His hair was white, too, and there were wrinkles at the corners of his eyes, which showed plainly when he laughed. He had never been a very tall man, and now he became fat, and waddled very much like a duck when he walked. But in spite of these things he remained as lively as ever, and was just as jolly and gay, and his kind eyes sparkled as brightly as they did that first day when he came to the Laughing Valley.

Yet a time is sure to come when every mortal who has grown old and lived his life is required to leave this world for another; so it is no wonder that, after Santa Claus had driven his reindeer on many and many a Christmas Eve, those stanch friends finally whispered among themselves that they had probably drawn his sledge for the last time.

Then all the Forest of Burzee became sad and all the Laughing Valley was hushed; for every living thing that had known Claus had used to love him and to brighten at the sound of his footsteps or the notes of his merry whistle.

No doubt the old man's strength was at last exhausted, for he made no more toys, but lay on his bed as in a dream.

The Nymph Necile, she who had reared him and been his foster-mother, was still youthful and strong and beautiful, and it seemed to her but a short time since this aged, gray-bearded man had lain in her arms and smiled on her with his innocent, baby lips.

In this is shown the difference between mortals and immortals.

It was fortunate that the great Ak came to the Forest at this time. Necile sought him with troubled eyes and told him of the fate that threatened their friend Claus.

At once the Master became grave, and he leaned upon his ax and stroked his grizzled beard thoughtfully for many minutes. Then suddenly he stood up straight, and poised his powerful head with firm resolve, and stretched out his great right arm as if determined on doing some mighty deed. For a thought had come to him so grand in its conception that all the world might well bow before the Master Woodsman and honor his name forever!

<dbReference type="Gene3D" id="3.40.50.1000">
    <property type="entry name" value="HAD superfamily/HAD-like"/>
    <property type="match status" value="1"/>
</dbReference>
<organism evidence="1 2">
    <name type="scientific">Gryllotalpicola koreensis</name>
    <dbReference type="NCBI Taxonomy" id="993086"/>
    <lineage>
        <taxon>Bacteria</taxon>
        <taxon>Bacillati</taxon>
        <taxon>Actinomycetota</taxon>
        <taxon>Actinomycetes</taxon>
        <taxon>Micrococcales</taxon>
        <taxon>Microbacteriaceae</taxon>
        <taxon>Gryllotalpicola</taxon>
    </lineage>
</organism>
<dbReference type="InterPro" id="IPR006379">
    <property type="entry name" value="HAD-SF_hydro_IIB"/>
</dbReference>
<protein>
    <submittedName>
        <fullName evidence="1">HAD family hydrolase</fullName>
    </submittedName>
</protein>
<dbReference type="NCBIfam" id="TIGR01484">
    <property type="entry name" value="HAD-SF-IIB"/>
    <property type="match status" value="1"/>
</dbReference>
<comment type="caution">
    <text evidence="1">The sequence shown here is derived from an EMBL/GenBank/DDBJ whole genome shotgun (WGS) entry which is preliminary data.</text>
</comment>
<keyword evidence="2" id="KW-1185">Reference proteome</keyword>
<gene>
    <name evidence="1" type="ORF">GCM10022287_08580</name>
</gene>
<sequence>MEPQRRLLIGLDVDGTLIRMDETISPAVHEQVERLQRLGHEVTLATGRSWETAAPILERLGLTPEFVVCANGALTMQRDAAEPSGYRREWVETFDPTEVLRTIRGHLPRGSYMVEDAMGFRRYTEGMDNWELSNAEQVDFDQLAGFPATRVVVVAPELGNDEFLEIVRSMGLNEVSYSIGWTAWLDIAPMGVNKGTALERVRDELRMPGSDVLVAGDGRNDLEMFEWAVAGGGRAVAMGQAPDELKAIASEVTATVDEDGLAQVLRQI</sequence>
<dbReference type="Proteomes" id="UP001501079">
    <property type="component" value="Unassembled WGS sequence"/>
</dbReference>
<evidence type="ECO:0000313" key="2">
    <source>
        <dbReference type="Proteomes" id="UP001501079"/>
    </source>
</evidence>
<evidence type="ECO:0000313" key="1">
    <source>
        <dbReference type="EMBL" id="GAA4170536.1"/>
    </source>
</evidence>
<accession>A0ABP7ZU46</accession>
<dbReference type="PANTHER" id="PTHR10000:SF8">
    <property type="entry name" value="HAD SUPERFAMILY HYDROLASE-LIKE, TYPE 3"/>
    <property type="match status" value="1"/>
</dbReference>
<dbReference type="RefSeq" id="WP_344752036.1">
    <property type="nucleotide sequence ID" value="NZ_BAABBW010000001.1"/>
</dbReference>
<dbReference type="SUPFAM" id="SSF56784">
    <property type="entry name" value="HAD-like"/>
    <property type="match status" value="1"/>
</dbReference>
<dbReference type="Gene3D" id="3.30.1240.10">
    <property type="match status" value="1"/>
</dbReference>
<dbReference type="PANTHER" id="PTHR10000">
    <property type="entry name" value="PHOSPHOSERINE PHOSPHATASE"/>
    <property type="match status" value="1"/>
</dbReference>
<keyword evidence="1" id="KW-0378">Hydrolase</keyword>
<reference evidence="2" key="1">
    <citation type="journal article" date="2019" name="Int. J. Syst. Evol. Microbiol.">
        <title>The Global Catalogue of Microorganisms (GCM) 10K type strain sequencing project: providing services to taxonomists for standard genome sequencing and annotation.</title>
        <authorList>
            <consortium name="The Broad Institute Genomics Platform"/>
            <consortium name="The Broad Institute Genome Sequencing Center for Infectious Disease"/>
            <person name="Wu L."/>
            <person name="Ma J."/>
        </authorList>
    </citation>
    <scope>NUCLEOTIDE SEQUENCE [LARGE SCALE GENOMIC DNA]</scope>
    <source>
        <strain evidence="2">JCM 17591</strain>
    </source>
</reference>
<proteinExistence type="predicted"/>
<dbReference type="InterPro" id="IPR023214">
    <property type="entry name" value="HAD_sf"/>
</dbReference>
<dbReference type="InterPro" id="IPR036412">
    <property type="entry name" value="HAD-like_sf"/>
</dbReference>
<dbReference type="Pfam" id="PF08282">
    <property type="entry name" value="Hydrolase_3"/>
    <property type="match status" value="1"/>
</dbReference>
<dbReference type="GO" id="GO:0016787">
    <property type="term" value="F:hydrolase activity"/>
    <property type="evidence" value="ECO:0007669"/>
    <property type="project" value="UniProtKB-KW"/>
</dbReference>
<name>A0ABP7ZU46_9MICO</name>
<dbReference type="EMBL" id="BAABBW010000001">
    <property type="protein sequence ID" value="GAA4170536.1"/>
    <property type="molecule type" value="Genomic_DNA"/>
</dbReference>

It is well known that when the great Ak once undertakes to do a thing he never hesitates an instant. Now he summoned his fleetest messengers, and sent them in a flash to many parts of the earth. And when they were gone he turned to the anxious Necile and comforted her, saying:

"Be of good heart, my child; our friend still lives. And now run to your Queen and tell her that I have summoned a council of all the immortals of the world to meet with me here in Burzee this night. If they obey, and harken unto my words, Claus will drive his reindeer for countless ages yet to come."

At midnight there was a wondrous scene in the ancient Forest of Burzee, where for the first time in many centuries the rulers of the immortals who inhabit the earth were gathered together.

There was the Queen of the Water Sprites, whose beautiful form was as clear as crystal but continually dripped water on the bank of moss where she sat. And beside her was the King of the Sleep Fays, who carried a wand from the end of which a fine dust fell all around, so that no mortal could keep awake long enough to see him, as mortal eyes were sure to close in sleep as soon as the dust filled them. And next to him sat the Gnome King, whose people inhabit all that region under the earth's surface, where they guard the precious metals and the jewel stones that lie buried in rock and ore. At his right hand stood the King of the Sound Imps, who had wings on his feet, for his people are swift to carry all sounds that are made. When they are busy they carry the sounds but short distances, for there are many of them; but sometimes they speed with the sounds to places miles and miles away from where they are made. The King of the Sound Imps had an anxious and careworn face, for most people have no consideration for his Imps and, especially the boys and girls, make a great many unnecessary sounds which the Imps are obliged to carry when they might be better employed.

The next in the circle of immortals was the King of the Wind Demons, slender of frame, restless and uneasy at being confined to one place for even an hour.

The Life and Adventures of Santa Claus Page 36

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